Cognitive Therapy. Cognitive therapy helps people to be more aware of the thoughts they have which lead to different kinds of distress, and to correct inaccurate or incomplete thoughts, resulting in improved mood and functioning.
Acceptance and Commitment Therapy (ACT). ACT seeks to help individuals stop avoiding and struggling with unwanted thoughts, feelings, and memories, which promotes improved ability to pursue valued life goals.
Eye-Movement Desensitization and Reprocessing (EMDR). EMDR is an approach developed to treat trauma, which helps people reduce or eliminate distress by identifying and focusing on traumatic memories while experiencing repeated left-right eye movements or other sensory stimulation.
Major Depressive Disorder. Everyone has times of sadness, but if you experience an episode of deep sadness for over two weeks, you may be experiencing depression. Other symptoms include loss of interest in usual activities, insomnia or excessive sleep, fatigue or restlessness, changes in appetite, poor concentration, and excessive guilt or feelings of worthlessness.
Bipolar Disorder. People with Bipolar Disorder usually experience periods of depression, but also have periods when they may experience symptoms of "mania," such as high energy, decreased need for sleep, increased talkativeness, racing thoughts, and distractibility. They may act impulsively in ways that can cause problems (spending, gambling, recklessness). Some people experience a milder version of mania called "hypomania."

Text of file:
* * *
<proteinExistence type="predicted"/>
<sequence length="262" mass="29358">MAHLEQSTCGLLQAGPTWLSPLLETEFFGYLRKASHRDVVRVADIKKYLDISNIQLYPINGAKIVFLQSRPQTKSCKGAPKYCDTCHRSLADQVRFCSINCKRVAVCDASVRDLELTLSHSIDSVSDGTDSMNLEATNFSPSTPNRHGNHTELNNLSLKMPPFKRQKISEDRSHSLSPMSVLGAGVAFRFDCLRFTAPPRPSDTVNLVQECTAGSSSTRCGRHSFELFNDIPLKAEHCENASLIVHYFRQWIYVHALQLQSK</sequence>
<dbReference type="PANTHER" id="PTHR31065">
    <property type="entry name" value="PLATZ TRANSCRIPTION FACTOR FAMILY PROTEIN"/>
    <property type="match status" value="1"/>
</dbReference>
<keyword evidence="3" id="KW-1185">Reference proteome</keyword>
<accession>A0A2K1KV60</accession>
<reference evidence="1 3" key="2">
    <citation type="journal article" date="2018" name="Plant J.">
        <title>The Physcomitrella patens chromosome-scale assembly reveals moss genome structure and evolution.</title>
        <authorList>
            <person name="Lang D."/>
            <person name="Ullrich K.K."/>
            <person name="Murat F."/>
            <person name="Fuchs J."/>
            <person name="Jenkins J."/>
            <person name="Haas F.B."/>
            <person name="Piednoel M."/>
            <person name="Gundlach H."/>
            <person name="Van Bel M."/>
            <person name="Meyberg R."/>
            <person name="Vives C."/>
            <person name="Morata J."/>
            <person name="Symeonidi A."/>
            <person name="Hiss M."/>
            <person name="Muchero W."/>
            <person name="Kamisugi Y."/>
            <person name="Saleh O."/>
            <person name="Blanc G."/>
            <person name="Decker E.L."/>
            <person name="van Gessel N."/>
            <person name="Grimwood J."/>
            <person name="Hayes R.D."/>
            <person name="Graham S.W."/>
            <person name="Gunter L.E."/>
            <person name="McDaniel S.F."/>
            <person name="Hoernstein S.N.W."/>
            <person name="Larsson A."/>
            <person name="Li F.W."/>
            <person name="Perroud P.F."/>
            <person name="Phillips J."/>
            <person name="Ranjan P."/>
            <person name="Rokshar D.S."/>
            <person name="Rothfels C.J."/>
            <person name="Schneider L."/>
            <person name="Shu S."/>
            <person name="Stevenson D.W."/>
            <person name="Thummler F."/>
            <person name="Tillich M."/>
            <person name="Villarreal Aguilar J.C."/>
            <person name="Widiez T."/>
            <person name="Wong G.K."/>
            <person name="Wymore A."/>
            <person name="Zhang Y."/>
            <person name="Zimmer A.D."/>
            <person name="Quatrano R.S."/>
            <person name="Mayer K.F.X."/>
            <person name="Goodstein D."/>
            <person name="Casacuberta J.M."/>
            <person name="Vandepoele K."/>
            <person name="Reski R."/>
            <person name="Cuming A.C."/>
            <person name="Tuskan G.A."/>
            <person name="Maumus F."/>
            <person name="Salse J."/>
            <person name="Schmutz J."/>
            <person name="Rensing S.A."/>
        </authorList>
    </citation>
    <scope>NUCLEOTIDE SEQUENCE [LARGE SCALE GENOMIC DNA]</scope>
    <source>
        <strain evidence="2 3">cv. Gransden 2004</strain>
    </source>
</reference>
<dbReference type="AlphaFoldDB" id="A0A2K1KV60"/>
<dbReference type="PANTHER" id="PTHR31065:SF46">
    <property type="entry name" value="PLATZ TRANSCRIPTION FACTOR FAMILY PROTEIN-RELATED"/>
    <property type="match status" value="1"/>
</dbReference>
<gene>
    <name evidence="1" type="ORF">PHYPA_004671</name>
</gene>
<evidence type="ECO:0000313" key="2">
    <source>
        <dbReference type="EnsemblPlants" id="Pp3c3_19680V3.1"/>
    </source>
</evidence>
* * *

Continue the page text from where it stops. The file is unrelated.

Post Traumatic Stress Disorder (PTSD). Highly upsetting events may lead to ongoing distress, including intrusive memories, nightmares, feeling triggered by cues recalling the trauma, avoidance of thoughts/feelings/cues, feeling "on guard," difficulty sleeping, and angry outbursts.
Panic Disorder. Panic attacks are acute episodes of intense anxiety and physiological arousal, often associated with avoidance of feared situations.
Phobias. Phobias are intense, unreasonable fears of certain objects or situations.
Generalized Anxiety Disorder (GAD). GAD involves excessive anxiety and worry about a number of events or activities, occurring most days for at least six months.
Obsessive Compulsive Disorder (OCD). OCD involves "obsessions," recurrent, intrusive, anxiety-provoking thoughts, and "compulsions," repetitive behaviors such as checking, counting, washing, or ordering, which are done in response to an obsession or in a rigid way.
Assertiveness. The ability to say "no," express wants and needs, and effectively set limits with others.
Anger Management. Improve relaxation skills, Identify anger distortions, and develop more effective responses to provocative situations.
Grief and Loss. Processing loss, identifying obstacles to the grieving process, finding ways to honor memories.
Stress Management. Identification of stressors, building coping skills, enhancing resources.
Parents of LGBT Children. Crisis support, community resources, positive parenting.
Sexual Orientation. Questioning, internalized homophobia, dealing with discrimination.
Gender Identity. Exploration, transition questions, support.